DAVIE, FL – Since the infamous monthlong recount following Election Day 2000, Florida has earned the unenviable reputation of being arguably the nation’s most bizarre state when it comes to elections. Last week was no exception, with the onset of what casual observers – which describes most voters – call “Fangate.”
Greek-American Charlie Crist, then a Republican, who was governor of Florida for a term, did not run for reelection in 2010. Rick Scott, also a Republican ran and won. Crist, now a Democrat, is challenging the incumbent Scott for the governorship. The reason Crist declined to run for reelection in 2010 is because he vied for the U.S. Senate instead, but he lost in the Republican primary to Marco Rubio, at the time of Rubio’s meteoric rise to national political prominence (currently, Rubio is mentioned as a possible presidential candidate in 2016). After losing to Rubio in the primary, Republican Crist stayed in the race, running as an Independent.
Within these past four years, then, Crist has gone from Republican to Independent to Democrat. The double switch prompted many to accuse Crist of being a political opportunist, but he defends himself in: The Party’s Over: How the Extreme Right Hijacked the GOP and I Became a Democrat, a book he wrote that was released earlier this year.
If nothing else, Crist has shown he is a political survivor, but his party-switching pales in comparison to his masterful October 15 debate performance – before he even opened his mouth. It wasn’t Crist’s words that won the day, but rather a well-placed prop: a small electric fan underneath his podium.
In fairness to Crist, it was not – or at least, should not have been – entirely a surprise that a fan would emerge. The pre-debate rules indicated that fans were not permitted, but Crist’s campaign signed the agreement with an asterisk: that should conditions make it necessary, a fan would be provided.
The National Herald obtained copies of the document originally sent to both campaigns in July, describing the debate rules, and subsequent letters sent on October 6. The July letter stated that “candidates will be fitted with lavaliere microphones and will stand at podiums. Candidates may not bring visual aids, notes, or electronic devices to the debate, but will be provided with a pad and pen to take notes during the debate.” Clearly, that letter makes no mention of a fan or anything of the sort.
The October 6 letter, however, clearly specifies that “candidates may not bring electronic devices (including fans), visual aids or notes to the debate, but will be provided with a pad and pen.”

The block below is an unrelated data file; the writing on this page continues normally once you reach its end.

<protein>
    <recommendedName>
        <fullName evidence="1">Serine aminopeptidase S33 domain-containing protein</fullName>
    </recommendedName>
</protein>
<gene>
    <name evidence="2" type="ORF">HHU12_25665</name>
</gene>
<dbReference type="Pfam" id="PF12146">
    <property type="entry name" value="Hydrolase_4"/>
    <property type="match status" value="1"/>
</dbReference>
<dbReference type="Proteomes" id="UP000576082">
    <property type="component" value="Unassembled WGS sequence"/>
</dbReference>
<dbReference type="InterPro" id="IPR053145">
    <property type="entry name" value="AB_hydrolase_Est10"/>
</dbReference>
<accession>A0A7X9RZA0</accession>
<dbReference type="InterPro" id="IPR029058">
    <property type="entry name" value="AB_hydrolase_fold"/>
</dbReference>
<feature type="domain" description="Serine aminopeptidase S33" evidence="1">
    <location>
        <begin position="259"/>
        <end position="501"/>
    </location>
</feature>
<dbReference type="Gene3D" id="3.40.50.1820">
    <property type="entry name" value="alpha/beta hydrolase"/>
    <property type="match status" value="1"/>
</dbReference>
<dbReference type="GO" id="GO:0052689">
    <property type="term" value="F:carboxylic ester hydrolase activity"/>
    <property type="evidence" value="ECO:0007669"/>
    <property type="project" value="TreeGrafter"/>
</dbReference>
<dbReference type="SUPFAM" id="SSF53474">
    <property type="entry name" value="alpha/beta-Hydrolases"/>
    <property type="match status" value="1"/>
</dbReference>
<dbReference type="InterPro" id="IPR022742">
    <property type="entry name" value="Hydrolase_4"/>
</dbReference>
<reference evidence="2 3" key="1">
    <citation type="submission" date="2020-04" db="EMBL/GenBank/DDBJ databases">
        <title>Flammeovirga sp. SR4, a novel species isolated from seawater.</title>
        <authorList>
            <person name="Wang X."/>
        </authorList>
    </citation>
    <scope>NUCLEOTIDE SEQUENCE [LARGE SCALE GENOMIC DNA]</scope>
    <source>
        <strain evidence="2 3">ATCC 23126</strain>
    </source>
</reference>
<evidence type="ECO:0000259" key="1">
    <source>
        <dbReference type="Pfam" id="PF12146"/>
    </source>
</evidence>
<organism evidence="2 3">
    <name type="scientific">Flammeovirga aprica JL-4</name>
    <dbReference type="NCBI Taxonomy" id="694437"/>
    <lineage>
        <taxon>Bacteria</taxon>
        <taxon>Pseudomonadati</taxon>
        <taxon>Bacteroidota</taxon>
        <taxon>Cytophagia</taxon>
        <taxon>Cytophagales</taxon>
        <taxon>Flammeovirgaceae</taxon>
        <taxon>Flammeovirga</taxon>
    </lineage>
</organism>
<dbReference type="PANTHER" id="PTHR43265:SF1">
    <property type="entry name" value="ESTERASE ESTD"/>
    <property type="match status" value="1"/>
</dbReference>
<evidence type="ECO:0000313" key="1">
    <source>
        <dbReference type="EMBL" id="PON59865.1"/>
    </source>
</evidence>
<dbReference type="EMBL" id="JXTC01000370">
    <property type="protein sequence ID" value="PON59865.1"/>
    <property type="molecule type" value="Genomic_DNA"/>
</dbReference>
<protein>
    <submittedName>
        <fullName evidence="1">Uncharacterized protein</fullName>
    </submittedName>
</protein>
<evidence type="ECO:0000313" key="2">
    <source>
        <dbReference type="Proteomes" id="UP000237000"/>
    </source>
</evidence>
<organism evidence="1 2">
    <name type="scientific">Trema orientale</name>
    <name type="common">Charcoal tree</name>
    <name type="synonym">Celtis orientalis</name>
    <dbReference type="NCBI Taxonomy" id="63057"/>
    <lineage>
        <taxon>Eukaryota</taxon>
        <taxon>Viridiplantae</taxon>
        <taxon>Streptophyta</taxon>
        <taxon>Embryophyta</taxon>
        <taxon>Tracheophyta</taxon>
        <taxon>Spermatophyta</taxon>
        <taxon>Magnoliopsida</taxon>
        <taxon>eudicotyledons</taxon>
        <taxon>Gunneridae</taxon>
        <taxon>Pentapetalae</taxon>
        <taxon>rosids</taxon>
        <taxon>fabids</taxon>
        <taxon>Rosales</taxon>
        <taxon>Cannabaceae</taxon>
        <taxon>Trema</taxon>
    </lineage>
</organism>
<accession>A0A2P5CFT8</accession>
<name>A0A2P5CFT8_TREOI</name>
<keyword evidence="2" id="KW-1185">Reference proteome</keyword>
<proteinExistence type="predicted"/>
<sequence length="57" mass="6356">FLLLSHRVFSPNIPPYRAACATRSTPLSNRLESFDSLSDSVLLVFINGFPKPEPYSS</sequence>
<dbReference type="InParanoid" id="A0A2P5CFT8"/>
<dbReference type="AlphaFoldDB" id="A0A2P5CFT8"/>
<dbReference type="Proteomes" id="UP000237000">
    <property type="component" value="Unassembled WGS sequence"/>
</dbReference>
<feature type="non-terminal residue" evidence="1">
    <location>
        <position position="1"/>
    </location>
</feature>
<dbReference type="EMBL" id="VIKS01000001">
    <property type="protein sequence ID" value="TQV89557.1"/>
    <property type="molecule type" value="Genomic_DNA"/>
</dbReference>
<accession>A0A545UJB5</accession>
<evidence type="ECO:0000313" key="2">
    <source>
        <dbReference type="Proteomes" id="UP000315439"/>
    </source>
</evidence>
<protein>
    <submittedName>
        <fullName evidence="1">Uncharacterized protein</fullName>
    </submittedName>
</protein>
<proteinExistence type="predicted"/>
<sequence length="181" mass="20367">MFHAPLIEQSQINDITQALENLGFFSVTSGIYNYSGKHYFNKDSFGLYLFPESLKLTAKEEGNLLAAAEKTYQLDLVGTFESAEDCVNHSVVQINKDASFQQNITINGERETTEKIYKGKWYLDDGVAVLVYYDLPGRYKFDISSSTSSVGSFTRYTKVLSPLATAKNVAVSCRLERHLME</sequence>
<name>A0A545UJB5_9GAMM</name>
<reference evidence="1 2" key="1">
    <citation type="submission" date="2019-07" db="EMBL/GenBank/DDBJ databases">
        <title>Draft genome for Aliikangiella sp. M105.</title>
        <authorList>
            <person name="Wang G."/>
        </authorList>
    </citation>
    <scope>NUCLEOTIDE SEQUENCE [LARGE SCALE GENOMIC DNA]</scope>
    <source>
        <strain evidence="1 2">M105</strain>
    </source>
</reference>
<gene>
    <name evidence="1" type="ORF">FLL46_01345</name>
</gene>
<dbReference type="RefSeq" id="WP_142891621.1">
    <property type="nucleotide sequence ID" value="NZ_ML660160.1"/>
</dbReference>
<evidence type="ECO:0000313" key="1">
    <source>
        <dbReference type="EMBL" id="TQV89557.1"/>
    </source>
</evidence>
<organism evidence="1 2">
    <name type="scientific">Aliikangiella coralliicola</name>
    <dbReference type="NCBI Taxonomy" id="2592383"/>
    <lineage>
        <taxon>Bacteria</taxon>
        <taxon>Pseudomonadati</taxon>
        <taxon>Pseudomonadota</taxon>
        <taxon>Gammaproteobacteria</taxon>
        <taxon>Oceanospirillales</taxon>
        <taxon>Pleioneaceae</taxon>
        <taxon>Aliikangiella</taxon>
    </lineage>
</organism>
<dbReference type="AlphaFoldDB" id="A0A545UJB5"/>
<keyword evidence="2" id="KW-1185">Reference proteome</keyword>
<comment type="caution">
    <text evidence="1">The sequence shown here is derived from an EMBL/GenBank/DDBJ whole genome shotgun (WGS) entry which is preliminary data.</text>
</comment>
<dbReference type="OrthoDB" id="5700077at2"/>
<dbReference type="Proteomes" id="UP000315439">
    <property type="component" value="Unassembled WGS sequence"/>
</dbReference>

Because Crist is known to bring a personal fan to his public appearances as a recurring habit if not general rule – prompting the Miami Herald to refer to it as his “security blanket” – it is evident that the Scott campaign pressed for the fan’s exclusion.
TNH also obtained a copy of the signed agreement, that Crist specifically requested a fan if climate conditions necessitated it.
What followed on debate night was bizarre, indeed: Crist walked onto the stage and was asked about the fan – all before Scott even took the stage himself.
After a bizarre delay by Scott, which triggered concerns that he might balk on the debate altogether on principle, because of Crist’s unilateral decision to tailor the rules to his own liking, he finally relented and the debate began – with Crist’s fan at his podium.
At the end of the debate, Moderator Elliot Rodriguez asked: “Gov. Crist … why did you insist on bringing a fan here when your campaign knew this would be a contentious issue?” Crist replied: “Why not? You know, is there anything wrong with being comfortable? I don’t think there is. Having compassion with other people.”
Rodriguez then asked Scott: “why the delay coming out over a fan?” Categorically denying that his delay had anything to do with the fan, Scott replied: “I waited till we figured out if he’s going to show up. He said he wasn’t going to come to the debate. So why come out until he’s ready?”
PERCEPTION IS PARAMOUNT
As debate history indicates, perception is paramount. And in this debate, hardly anyone remembers the substance of the discussion. Instead, it is all about two points around the same issue: Crist brought a fan to the debate, and Scott objected to it. At least in the immediate post-debate period, it is Scott who, to his detriment, appears petty.
Interestingly, this debate conjures memories of a transformational debate – on the national level – the first between presidential candidates John F. Kennedy and Richard Nixon in 1960. Prone to excessive sweating, Nixon, by all accounts looked awful on television in the first ever major party presidential debate, which propelled Kennedy’s momentum and ultimately led to his narrow victory that November. Perhaps learning from Nixon’s downfall, Crist wants to ensure he is not caught sweating on television.
Who is right in all of this? Should Crist be entitled to a fan? Is Scott being petty by not allowing it? After all, opponents of debaters with particular challenges traditionally accommodate them. Bill Clinton in 1996, for instance, allowed Bob Dole all necessary provisions to compensate for Dole’s paralyzed arm. Joe Lieberman and John Edwards in 2000 and 2004, respectively, complied with Dick Cheney’s request in the vice presidential debates of those years to sit in a chair rather than stand at a podium, respecting the fact that Cheney had a heart condition.
Whether or not Fangate ultimately favors Crist, or Scott, remains to be seen, but one thing is clear: round one of the political maneuvering goes to the Greek.